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Critical Moments

April 10, 1934
See Original Daily Bulletin From This Date

Last night at the well-upholstered and comfortable Majestic Theatre S. M. Chartock presented as the second in a series of Gilbert and Sullivan revivals the ever popular “Pirates of Penzance.” Judging by the reaction of the audience there has been no discernible change of opinion about this band of reasonable and amusing buccaneers.

The same cast of players who performed “The Mikado” last week again supply the entertainment. Large, imposing, strong – voiced Herbert Waterous plays the pirate chief. William Danforth, as suave as ever, is sergeant of police, and the pirate apprentice is the good-looking Roy Cropper. Vera Ross is the piratical maid-of-all-work, and little Vivian Hart is the lovely Mabel, General Stanley’s daughter. The res of the cast, including the very fine chorus, demonstrates the old truth that if you give a group of actors a play they really like the audience becomes easily infected with the enthusiasm that comes across the footlights.


“Pirates of Penzance” is the only Gilbert and Sullivan piece that had its premiere in America and the reason for this seemingly strange procedure is an extremely mundane one. Gilbert and Sullivan had arrived, theatrically speaking, some time before. “Pinafore” had made a huge success in London, but it was playing in America without the consent or gain of the authors. The copyright laws permitted its reproduction so long as a version was in print. Gilbert and Sullivan came to America and announced that they were here to show America how one of their works should be done, but the real reason was to protect “The Pirates of Penzance” which had not yet been completed. To protect their rights it was necessary that the premiere be held in this country. When they landed, “Pirates of Penzance” was in outline; not even, as Sullivan later confessed to friends, had one full act been completed. The Englishmen went to work in a small New York hotel and finished it. On New Year’s eve, 1870, at the Fifth Avenue Theatre, it had its premiere with Sullivan himself conducting the orchestra. Its success was instantaneous and it enjoyed a long and profitable run. A few months later it was produced in London, where it achieved a run of 400 performances. Sullivan always believed that “Penzance” was one of his best efforts.

All the venerable Gilbert and Sullivan fans will of course compare the present rendition of “Pirates of Penzance” with the thirty or forty others they have seen. They will sigh for the good old days and with shaking of heads and clucking of tongues will totter to their seats prepared for the worst. But before ten bars of music have been played they will brighten up, sit back and enjoy themselves thoroughly.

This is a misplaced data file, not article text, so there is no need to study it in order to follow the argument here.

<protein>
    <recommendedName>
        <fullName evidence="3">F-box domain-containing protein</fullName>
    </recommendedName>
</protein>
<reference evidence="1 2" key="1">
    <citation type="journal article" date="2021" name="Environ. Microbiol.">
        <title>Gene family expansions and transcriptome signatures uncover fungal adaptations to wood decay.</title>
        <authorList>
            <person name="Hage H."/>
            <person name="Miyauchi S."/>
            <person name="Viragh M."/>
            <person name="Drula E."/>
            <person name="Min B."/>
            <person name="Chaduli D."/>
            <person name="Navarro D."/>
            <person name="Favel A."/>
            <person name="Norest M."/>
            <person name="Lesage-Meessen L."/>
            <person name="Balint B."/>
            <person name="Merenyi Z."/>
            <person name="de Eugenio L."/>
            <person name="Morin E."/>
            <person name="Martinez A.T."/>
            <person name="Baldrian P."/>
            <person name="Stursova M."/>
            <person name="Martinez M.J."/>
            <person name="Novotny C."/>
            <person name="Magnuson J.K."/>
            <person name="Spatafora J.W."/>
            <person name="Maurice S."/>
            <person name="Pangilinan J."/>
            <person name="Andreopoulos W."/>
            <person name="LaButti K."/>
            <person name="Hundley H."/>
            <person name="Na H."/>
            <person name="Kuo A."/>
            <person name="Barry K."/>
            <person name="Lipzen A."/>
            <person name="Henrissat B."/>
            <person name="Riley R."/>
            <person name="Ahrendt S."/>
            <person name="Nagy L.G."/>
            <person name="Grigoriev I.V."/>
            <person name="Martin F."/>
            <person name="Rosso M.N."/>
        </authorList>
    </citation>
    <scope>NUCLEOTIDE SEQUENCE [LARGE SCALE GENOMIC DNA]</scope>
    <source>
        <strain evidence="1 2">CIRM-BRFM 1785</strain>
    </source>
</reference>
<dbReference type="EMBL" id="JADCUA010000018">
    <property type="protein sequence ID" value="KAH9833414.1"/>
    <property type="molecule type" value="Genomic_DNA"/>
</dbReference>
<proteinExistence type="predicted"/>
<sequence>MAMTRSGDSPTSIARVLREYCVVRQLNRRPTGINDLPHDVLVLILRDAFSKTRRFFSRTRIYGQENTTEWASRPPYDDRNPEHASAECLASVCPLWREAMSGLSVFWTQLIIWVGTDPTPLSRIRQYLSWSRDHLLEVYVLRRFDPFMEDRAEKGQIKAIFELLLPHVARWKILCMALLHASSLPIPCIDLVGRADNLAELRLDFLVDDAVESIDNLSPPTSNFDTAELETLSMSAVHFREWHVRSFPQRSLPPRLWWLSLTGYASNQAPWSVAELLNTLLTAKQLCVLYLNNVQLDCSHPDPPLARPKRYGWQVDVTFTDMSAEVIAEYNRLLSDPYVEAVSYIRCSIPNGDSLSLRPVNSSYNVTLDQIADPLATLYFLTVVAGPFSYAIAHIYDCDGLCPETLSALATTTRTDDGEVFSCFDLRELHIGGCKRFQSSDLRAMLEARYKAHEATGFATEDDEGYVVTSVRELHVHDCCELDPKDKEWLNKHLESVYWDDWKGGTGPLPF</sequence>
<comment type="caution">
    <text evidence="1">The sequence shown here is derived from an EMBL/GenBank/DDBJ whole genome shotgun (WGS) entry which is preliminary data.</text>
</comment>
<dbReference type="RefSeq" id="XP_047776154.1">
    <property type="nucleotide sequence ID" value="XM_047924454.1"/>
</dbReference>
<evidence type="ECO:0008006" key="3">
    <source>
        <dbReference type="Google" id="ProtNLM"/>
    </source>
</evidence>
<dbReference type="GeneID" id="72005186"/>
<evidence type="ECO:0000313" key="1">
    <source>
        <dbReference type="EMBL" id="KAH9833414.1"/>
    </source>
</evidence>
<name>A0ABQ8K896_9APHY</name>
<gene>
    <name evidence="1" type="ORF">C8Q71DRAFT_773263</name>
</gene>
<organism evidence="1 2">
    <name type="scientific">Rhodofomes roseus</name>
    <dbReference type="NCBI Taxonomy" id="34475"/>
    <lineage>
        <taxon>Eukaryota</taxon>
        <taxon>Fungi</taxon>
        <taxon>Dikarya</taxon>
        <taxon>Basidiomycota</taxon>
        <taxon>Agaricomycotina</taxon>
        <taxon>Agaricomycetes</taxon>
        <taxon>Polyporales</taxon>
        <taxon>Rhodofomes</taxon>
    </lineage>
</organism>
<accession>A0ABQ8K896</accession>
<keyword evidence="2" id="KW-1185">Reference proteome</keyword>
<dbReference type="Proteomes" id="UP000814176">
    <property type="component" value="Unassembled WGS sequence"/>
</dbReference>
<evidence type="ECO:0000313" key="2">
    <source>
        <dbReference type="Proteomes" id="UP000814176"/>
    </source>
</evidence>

In the old and ghostly atmosphere of the Criterion Theatre tonight, Metro-Goldwyn-Mayer will show “Viva Villa,” to the public for the first time, starring Wallace Beery and written by Ben Hecht. About the picture itself more will be written anon, but at this moment it is the author Ben Hecht who should get the spotlight. He has been complaining that move authors get nothing but a fortun for their work, but actually the one-time terror of the headline hunters has softened up. In a recent interview he said:

“I work in pictures for deliberate monetary reasons. Besides, I wasn’t born to be a playwright. The cinems form is comfortable and rambling like the novel. The films are much more remunerative and place less responsibility on a writer than any other form.

“I never could understand why authors are always yowling against Hollywood. It’s the only institution that hasn’t treated them like galley slaves. As pale, undernourished, tottering Bohemians they work for an editor who gives them just barely enough to last them a week. Then Hollywood comes along and pays them fabulous money, and they’re always complaining. I don’t understand it.

“I get the same in a week for film work as I used to get in six years for any Other form of writing. Back in the old Chicago News days I worked for $40 a week and those old Chicago editors would call me in and tell me I wasn’t worth a nickel and would probably fire me in the morning. Now I get two to four thousand a week, the boss says how are you and do you like your work, and I take umbrage and quit on him.”


Mr. Hecht accompanied the ill-fated “Viva Villa!” expedition into Mexico and is inclined to believe that the enterprise was not as tragic as Metro-Goldwyn-Mayer would have the world believe. The film lost in the airplane crash amounted only to 20,000 feet, or one-tenth of the total footage photographed below the Rio Grande.

He found the Mexicans pleasant but excitable, particularly on the subject of their beloved Pancho Villa.

“They’re very changeable. One day they think Villa was a rat, a cheap bandit and a blot on the Mexican character. Then they go home and talk it over with their wives and are sore the next day because we show him in the picture without shoes.

“One of the big scenes was an attack on the town of Torreon. We looked up the old Villa generals, gave them back their old Villa uniforms and hired them for the scene. They were very grateful. Most of them were reduced to selling pencils, lottery tickets and pulque.”

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